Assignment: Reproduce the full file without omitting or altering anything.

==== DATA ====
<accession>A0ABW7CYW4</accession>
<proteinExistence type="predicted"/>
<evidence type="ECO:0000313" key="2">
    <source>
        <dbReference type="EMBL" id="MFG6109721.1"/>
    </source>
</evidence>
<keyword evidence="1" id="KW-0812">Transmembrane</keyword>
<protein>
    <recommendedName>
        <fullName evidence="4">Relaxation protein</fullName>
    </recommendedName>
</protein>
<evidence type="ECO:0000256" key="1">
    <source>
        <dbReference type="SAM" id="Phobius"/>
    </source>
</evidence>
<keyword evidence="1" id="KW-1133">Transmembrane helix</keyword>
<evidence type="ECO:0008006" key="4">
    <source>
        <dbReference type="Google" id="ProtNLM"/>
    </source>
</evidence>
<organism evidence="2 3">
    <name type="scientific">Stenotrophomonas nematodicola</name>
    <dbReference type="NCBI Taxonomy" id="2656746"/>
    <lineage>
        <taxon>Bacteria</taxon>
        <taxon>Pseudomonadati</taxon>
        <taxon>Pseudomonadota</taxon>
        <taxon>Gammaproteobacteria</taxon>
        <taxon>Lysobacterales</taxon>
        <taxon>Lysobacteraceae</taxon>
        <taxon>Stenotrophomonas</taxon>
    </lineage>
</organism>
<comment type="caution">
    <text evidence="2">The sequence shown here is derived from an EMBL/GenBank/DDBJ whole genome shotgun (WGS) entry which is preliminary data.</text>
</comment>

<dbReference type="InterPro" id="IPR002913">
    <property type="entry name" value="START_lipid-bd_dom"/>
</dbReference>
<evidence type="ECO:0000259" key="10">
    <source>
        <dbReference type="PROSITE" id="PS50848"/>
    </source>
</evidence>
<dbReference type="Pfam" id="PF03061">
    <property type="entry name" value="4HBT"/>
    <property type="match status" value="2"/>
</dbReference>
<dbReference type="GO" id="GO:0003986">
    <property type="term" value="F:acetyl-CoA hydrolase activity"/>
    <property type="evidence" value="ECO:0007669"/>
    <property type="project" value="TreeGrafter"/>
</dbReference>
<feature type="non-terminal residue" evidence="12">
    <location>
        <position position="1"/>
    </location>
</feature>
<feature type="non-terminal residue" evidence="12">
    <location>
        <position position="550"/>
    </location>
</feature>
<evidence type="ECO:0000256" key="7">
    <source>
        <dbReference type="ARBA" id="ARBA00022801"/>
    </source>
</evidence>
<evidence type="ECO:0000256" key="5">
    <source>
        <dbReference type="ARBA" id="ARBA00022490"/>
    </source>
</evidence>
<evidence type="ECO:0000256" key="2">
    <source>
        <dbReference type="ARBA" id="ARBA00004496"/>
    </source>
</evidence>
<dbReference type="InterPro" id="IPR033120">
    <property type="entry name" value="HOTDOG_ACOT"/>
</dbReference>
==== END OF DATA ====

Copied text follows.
<accession>A0ABW7CYW4</accession>
<proteinExistence type="predicted"/>
<evidence type="ECO:0000313" key="2">
    <source>
        <dbReference type="EMBL" id="MFG6109721.1"/>
    </source>
</evidence>
<keyword evidence="1" id="KW-0812">Transmembrane</keyword>
<protein>
    <recommendedName>
        <fullName evidence="4">Relaxation protein</fullName>
    </recommendedName>
</protein>
<evidence type="ECO:0000256" key="1">
    <source>
        <dbReference type="SAM" id="Phobius"/>
    </source>
</evidence>
<keyword evidence="1" id="KW-1133">Transmembrane helix</keyword>
<evidence type="ECO:0008006" key="4">
    <source>
        <dbReference type="Google" id="ProtNLM"/>
    </source>
</evidence>
<organism evidence="2 3">
    <name type="scientific">Stenotrophomonas nematodicola</name>
    <dbReference type="NCBI Taxonomy" id="2656746"/>
    <lineage>
        <taxon>Bacteria</taxon>
        <taxon>Pseudomonadati</taxon>
        <taxon>Pseudomonadota</taxon>
        <taxon>Gammaproteobacteria</taxon>
        <taxon>Lysobacterales</taxon>
        <taxon>Lysobacteraceae</taxon>
        <taxon>Stenotrophomonas</taxon>
    </lineage>
</organism>
<comment type="caution">
    <text evidence="2">The sequence shown here is derived from an EMBL/GenBank/DDBJ whole genome shotgun (WGS) entry which is preliminary data.</text>
</comment>

<dbReference type="InterPro" id="IPR002913">
    <property type="entry name" value="START_lipid-bd_dom"/>
</dbReference>
<evidence type="ECO:0000259" key="10">
    <source>
        <dbReference type="PROSITE" id="PS50848"/>
    </source>
</evidence>
<dbReference type="Pfam" id="PF03061">
    <property type="entry name" value="4HBT"/>
    <property type="match status" value="2"/>
</dbReference>
<dbReference type="GO" id="GO:0003986">
    <property type="term" value="F:acetyl-CoA hydrolase activity"/>
    <property type="evidence" value="ECO:0007669"/>
    <property type="project" value="TreeGrafter"/>
</dbReference>
<feature type="non-terminal residue" evidence="12">
    <location>
        <position position="1"/>
    </location>
</feature>
<feature type="non-terminal residue" evidence="12">
    <location>
        <position position="550"/>
    </location>
</feature>
<evidence type="ECO:0000256" key="7">
    <source>
        <dbReference type="ARBA" id="ARBA00022801"/>
    </source>
</evidence>
<evidence type="ECO:0000256" key="5">
    <source>
        <dbReference type="ARBA" id="ARBA00022490"/>
    </source>
</evidence>
<evidence type="ECO:0000256" key="2">
    <source>
        <dbReference type="ARBA" id="ARBA00004496"/>
    </source>
</evidence>
<dbReference type="InterPro" id="IPR033120">
    <property type="entry name" value="HOTDOG_ACOT"/>
</dbReference>